are going to be alone together constantly, baby, those clothes can be a bit of a pain in
the butt. The less we have to wear the easier it is anyways, to practice the Jedi arts of
course. I mean that speed running. and high jumping stuff is a bitch in those canas
tan pants you are always wearing. So enjoy the heat and lose them.
Fine dining: Food and lodging. Listen babe, my salary as a galactic protector
isn't very high. but we can still splurge and stay in a comfortable, rustic hut, and have
a great host. I mean. Master Yoda makes some seriously killer soups in that cookpot.
0 Sightseeing: Every edi needs to get out of the bedroom on a romantic getaway,
because guys, let's face it, we can't have that lightsaber on all the time. Even the most
powerful human .ledi in the galaxy has a refractory period. Dagobah has an eclectic

On his way to Toshe Station to pic
wildlife population, and if vour gir
intergalactic women these days) a
steamy forest and moist air will r-er
be the lover of a Jedi. "Girl, the air
oxygen" Try it. I promise you. I'r
* Sightseeing (Appendix): Wh
sure to watch out for your father en
could never save Leia - who you
is your sister - if you died.
Lodging: On my romantic sp
the room too much, so a lavish roo
and when that air cools in the ear
spent from a long day of 'training.
arm while I am spooning her? I me;
comes out of socket sometimes.
My X-Wing is built for two. I
through a lot, I wouldn't trade it f
world either.

Dago bah

: ;.

I have a fee ling we're not on Kasi


You are invited to OPEN REHEARSALS of the
with the
University Musical Society Choral Union

The UMS Choral Union wants you! Singers are invited to get
acquainted with the 125-voice Choral Union and conductor
Thomas Sheets by attending open rehearsals of Berlioz's monu-
mental Requiem, which the chorus will perform on April 22 in
Ann Arbor's famed Hill Auditorium.
On two Monday evenings, February 26 and March 5, interested
singers may rehearse with the Choral Union-scores will be pro-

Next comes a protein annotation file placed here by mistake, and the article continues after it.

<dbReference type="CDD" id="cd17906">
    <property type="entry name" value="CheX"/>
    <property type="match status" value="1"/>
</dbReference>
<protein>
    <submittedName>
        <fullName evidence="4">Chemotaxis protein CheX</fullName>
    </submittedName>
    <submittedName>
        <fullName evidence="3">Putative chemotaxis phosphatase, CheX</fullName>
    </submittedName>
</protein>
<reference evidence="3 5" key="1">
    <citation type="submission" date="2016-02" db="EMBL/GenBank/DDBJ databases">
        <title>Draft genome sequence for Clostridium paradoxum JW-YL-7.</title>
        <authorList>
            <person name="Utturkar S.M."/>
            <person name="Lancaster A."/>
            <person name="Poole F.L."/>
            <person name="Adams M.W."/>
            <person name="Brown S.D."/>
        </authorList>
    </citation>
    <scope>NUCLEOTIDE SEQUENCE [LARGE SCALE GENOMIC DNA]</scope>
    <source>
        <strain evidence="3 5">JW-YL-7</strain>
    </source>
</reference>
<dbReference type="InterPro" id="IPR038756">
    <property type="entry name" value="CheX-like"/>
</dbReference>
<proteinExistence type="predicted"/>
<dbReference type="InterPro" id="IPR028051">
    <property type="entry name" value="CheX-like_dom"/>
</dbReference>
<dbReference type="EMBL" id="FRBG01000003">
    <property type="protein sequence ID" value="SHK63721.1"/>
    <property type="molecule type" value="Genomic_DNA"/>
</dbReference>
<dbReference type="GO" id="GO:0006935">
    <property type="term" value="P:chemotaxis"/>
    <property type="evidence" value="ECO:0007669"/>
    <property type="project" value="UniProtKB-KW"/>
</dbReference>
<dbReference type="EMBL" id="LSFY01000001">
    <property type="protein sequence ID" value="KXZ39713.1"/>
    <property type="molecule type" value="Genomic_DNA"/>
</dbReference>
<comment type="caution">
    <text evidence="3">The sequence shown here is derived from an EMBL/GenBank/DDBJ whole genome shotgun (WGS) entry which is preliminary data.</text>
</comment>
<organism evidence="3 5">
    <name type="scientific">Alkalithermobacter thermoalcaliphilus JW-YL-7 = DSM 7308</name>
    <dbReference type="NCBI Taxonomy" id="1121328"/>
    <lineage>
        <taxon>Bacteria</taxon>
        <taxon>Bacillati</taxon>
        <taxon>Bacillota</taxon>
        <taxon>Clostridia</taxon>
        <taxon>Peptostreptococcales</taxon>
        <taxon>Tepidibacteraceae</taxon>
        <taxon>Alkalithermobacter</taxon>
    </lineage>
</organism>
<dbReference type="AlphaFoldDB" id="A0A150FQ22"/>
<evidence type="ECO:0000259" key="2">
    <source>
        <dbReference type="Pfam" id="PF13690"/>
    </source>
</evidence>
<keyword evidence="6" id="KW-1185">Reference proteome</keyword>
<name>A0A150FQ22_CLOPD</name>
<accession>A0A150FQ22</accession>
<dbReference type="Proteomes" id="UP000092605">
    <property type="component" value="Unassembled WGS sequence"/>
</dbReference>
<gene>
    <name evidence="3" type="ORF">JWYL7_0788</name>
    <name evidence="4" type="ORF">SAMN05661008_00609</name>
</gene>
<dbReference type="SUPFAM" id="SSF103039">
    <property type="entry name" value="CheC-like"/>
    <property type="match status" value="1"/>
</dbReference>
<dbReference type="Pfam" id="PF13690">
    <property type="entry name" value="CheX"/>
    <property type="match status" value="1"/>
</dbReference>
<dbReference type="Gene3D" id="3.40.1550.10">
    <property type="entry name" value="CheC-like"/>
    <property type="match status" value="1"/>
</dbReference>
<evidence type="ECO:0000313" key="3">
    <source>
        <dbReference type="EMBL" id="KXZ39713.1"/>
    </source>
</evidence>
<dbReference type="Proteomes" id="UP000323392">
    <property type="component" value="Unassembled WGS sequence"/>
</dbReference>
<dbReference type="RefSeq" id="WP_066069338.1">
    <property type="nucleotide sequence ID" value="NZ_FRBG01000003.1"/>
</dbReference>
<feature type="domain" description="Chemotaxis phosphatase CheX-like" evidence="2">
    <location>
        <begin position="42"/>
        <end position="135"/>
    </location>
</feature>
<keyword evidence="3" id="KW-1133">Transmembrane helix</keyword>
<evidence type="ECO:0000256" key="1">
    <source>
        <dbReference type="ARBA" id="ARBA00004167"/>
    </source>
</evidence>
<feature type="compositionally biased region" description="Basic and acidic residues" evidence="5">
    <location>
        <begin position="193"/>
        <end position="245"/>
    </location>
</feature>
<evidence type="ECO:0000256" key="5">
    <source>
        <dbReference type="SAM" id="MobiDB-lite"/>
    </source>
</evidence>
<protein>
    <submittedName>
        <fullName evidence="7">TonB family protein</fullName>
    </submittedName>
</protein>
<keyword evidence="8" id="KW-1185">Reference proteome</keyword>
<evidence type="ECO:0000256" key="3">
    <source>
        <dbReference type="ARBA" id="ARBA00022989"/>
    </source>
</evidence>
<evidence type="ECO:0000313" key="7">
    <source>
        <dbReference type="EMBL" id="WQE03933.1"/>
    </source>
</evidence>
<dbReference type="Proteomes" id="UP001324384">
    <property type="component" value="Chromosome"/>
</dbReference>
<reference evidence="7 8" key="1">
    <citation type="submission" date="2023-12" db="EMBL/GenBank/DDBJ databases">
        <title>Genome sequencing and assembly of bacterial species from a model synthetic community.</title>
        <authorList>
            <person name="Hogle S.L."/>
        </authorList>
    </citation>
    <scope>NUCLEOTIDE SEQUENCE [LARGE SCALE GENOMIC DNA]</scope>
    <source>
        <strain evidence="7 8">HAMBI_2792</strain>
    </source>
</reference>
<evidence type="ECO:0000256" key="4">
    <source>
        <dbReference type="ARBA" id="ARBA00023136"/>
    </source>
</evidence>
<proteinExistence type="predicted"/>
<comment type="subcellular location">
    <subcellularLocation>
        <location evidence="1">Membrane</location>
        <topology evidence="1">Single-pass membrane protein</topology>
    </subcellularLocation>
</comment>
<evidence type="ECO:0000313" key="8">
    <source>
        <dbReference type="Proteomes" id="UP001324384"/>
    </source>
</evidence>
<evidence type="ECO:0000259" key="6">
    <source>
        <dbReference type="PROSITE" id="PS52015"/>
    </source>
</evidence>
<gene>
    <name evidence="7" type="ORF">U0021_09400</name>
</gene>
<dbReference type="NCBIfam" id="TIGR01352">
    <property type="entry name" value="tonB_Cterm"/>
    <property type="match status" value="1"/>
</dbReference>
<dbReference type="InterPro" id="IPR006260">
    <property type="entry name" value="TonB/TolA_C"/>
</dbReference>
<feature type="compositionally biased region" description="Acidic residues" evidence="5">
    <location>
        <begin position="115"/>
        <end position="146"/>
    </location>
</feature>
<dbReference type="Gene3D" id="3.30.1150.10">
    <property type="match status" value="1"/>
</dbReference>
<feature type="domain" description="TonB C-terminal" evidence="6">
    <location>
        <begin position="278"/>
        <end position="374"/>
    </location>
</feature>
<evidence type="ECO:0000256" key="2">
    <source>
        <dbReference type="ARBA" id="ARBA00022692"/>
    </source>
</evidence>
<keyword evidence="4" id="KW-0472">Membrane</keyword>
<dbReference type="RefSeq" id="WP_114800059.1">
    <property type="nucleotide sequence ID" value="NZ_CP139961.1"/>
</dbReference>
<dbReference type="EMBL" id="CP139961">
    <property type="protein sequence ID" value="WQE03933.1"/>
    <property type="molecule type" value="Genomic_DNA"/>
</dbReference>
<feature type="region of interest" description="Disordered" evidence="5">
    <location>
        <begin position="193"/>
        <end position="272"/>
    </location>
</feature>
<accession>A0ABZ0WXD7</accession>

vided, along with information about our singer-friendly auditions
and exciting 2001-2002 season, including performances with
the San Francisco/Detroit Symphony Orchestras. Rehearsals are
held in the U-M Modern Language Building, Auditorium #4, from.
7-9:30 p.m. Let us know you're coming by calling our office at
734.763.8997. Visit our web site at www.ums.org, or email

By Jeff Dickerson
Daily TVWNew Media Editor
My dear friends, this is your hour. This is not victo-
ry of a party or of any class. It's a victory of the great
Rebel Alliance as a whole. We were the first, in this
vast univ-erse, to draw the lightsaber against tyranny.
After a while we were left all alone against the most
tremendous military power that has been seen.
There we stood, alone. Did anyone want to give in?.
Were we terrified of the Empire? The hidden base on
Hoth was destroyed and our efforts were in disarray.
But every man, wookie and droid in the Alliance had
no thought of quitting the struggle. Aleraan can take
it. So we came back after long months from the aster-
oid field, out of the Sarlaac, while all the universe
wondered. When shall the reputation and faith of this
generation of Rebel men and women fail? I say that in
the long years to come not only will the people of
these forces but of the entire Rebel Alliance, wherev-
er the mynock of freedom chirps in Rebel hearts, look
back to what we've done and they will say, "Can
someone get this walking carpet out of my way?"
I am one distraught wookie. I feel I must articulate
my thoughts on the way I have been portrayed during
the rise of the Rebel Alliance. I, Chewbacca, am
appalled at the derogatory manner in which I have
been shown. Why am I not revered for my leadership

skills and nilitarv tactics? What happened to my elo-
quent monologues following our hasty exit of the Mos
Eislev spaceport? And to where did my long soliloquy
to Han in Jabba's palace go? You can imagine the dis-
may I encountered after learning all my spoken lines
were forgotten by my fellow freedom fighters.
Despite my heroic deeds, I'm still thought of as a
"walking carpet."
The Rebel Alliance should, I think, take formal cog-
nizance of the liberation of Endor by the Rebel forces
under the Command of General Madine, with
Admiral Ackbar of the Mon Calamarians and General
Lando Calrissian in command of the Millennium
Falcon. This is a memorable and glorious event, which
rewards the intense fighting on the forest moon of
Endor and the destruction of the second Death Star.
The losses on both sides during the intergalactic war
were heavy - the Allies losing about 20,000,000
men, and the Empire about 25,000,000 men. Now we
have emerged from one-deadly struggle. What I ask,
do we do?
I for one am taking a vacation.
My struggle for recognition leaves me to believe I
would best be suited among my fellow furred friends,
the ewoks. On Endor I am respected. I belong. I am
one with Wicket and Chief Chirpa. Now that the for-
est moon has been deprived of Empire domination, I
can live without reservation. Goodbye, Han Solo. I

will r
I will
life at